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Thrombolysis for acute occlusion of the superior mesenteric artery.

Björnsson, Steinarr LU ; Björck, Martin; Block, Tomas; Resch, Timothy and Acosta, Stefan LU (2011) In Journal of vascular surgery : official publication, the Society for Vascular Surgery [and] International Society for Cardiovascular Surgery, North American Chapter 54. p.1734-1742
Abstract
BACKGROUND: This study evaluated the incidence, complications, and outcome of local intra-arterial thrombolytic therapy for acute superior mesenteric artery (SMA) occlusion in Sweden. METHODS: Patients undergoing local intra-arterial thrombolytic therapy for acute SMA occlusion were identified in the Swedish Vascular Registry (SWEDVASC) between 1987 and 2009. Patient data were retrieved in a structured protocol by local vascular surgeons at each participating hospital. RESULTS: Included were 34 patients (20 women) from 12 hospitals. Median age was 78 years. The first patient was treated in 1997, and the annual number of patients undergoing thrombolysis increased continuously from 2004 to 2009. Twenty-eight patients (82%) had embolic... (More)
BACKGROUND: This study evaluated the incidence, complications, and outcome of local intra-arterial thrombolytic therapy for acute superior mesenteric artery (SMA) occlusion in Sweden. METHODS: Patients undergoing local intra-arterial thrombolytic therapy for acute SMA occlusion were identified in the Swedish Vascular Registry (SWEDVASC) between 1987 and 2009. Patient data were retrieved in a structured protocol by local vascular surgeons at each participating hospital. RESULTS: Included were 34 patients (20 women) from 12 hospitals. Median age was 78 years. The first patient was treated in 1997, and the annual number of patients undergoing thrombolysis increased continuously from 2004 to 2009. Twenty-eight patients (82%) had embolic occlusion. No patients (0%) had acute peritonitis, and one (3%) had bloody stools at admission. Thirty-two patients (94%) were diagnosed by computed tomography with intravenous contrast enhancement. The median dose of alteplase was 20 mg (interquartile range, 11.6-34.0). Successful thrombolysis was achieved in 30 patients (88%). Initial adjunctive aspiration thromboembolectomy was performed in 10 patients. There were six self-limiting bleeding complications; one from the gastrointestinal tract. Thirteen explorative laparotomies, 10 repeat laparotomies, and eight bowel resections were performed. The in-hospital mortality rate was 26% (9 of 34). Age was not associated with in-hospital death (P = .42). Successful thrombolysis was associated with decreased mortality (P = .048). CONCLUSION: Local thrombolysis for acute SMA occlusion is a minimally invasive and effective treatment alternative in a select group of patients without peritonitis. The few technique-related complications were mild. (Less)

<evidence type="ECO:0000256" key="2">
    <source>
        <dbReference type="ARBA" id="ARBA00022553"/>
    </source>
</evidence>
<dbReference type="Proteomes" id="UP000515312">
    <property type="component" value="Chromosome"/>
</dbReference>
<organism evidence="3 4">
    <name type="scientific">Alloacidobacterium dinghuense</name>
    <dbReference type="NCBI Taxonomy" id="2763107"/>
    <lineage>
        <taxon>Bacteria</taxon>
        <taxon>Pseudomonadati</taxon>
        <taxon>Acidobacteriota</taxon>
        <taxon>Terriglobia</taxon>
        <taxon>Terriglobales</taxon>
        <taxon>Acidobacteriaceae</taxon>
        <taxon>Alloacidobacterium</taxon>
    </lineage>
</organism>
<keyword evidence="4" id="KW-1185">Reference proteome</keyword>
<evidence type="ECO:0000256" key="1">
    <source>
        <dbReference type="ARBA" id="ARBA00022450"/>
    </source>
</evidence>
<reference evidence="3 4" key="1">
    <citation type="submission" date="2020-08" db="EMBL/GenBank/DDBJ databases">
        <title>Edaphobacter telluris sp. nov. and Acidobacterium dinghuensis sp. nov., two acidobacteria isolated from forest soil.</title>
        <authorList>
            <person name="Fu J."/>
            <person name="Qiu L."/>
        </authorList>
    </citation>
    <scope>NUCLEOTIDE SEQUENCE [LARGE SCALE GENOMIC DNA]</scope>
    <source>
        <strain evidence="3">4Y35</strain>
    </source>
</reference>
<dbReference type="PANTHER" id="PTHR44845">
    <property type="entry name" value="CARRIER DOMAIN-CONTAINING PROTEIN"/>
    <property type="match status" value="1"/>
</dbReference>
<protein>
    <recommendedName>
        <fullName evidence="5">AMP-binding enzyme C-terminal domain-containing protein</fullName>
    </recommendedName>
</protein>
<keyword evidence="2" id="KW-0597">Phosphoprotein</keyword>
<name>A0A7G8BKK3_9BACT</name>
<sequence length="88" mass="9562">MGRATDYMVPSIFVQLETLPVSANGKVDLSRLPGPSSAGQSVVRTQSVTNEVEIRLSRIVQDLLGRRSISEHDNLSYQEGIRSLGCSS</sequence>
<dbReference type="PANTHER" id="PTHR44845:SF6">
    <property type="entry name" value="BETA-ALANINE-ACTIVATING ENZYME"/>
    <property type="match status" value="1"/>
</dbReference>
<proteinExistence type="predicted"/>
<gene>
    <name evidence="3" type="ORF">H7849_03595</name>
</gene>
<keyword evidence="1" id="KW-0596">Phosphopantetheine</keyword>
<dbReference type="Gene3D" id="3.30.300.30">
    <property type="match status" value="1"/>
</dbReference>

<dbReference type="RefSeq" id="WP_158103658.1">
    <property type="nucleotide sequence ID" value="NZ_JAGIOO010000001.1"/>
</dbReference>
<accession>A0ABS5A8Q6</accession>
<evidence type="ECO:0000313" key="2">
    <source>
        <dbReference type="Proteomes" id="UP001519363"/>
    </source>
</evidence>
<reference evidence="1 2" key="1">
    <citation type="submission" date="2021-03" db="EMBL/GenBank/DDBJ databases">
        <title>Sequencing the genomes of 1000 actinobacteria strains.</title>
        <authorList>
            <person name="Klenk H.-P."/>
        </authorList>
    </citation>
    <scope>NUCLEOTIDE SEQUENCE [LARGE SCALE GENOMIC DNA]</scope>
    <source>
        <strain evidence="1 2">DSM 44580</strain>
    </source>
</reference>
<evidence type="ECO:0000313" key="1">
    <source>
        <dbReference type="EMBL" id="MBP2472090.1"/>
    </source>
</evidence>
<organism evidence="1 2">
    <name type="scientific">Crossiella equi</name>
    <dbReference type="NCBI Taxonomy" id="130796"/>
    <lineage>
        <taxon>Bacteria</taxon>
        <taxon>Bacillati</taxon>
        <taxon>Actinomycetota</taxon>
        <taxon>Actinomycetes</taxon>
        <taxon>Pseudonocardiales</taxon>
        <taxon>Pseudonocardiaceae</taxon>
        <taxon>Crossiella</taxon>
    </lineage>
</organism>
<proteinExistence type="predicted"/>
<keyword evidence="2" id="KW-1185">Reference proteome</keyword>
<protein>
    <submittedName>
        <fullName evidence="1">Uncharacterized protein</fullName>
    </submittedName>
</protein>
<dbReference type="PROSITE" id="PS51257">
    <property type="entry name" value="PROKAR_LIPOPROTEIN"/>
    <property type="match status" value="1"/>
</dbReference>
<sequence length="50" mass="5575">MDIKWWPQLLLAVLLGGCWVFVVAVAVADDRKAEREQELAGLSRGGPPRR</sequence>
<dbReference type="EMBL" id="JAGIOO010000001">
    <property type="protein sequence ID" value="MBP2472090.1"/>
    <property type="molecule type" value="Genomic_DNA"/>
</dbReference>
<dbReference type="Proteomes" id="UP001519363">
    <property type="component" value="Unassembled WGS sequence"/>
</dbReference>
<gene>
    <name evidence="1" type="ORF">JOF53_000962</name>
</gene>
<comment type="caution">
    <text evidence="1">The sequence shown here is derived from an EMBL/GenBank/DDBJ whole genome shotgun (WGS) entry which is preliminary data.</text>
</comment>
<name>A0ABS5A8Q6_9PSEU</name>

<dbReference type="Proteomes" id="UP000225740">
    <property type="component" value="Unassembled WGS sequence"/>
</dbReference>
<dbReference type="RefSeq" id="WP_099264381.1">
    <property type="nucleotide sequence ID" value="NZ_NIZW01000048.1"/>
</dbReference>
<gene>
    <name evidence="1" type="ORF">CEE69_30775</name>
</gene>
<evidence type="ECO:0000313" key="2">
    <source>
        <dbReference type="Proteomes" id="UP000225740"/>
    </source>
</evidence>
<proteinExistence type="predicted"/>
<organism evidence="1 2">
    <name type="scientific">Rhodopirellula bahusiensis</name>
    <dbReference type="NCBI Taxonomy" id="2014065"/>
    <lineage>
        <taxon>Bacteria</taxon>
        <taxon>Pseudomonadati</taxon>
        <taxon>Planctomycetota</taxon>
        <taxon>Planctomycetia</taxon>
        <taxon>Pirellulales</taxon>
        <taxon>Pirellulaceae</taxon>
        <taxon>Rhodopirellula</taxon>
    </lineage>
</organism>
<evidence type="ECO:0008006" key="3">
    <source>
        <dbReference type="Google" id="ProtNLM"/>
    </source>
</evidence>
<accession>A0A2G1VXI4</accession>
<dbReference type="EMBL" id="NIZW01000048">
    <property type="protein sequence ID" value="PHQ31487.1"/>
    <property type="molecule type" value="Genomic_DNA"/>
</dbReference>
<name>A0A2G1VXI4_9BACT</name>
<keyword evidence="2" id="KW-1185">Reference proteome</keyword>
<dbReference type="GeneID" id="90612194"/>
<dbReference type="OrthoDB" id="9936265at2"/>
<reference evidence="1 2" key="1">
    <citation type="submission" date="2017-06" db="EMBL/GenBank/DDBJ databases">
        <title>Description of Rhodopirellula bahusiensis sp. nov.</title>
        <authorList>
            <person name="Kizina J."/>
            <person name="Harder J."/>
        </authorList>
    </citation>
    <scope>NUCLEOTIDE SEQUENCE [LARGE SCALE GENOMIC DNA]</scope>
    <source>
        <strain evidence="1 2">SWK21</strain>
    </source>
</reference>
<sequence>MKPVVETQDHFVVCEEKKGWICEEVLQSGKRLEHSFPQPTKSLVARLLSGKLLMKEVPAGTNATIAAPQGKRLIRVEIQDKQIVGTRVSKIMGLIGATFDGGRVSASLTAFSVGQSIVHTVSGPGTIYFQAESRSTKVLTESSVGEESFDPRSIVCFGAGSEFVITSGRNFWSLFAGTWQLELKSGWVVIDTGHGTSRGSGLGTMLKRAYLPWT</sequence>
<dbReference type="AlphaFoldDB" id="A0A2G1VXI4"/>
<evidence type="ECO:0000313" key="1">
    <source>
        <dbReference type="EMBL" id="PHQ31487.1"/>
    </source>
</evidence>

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Contribution to journal
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published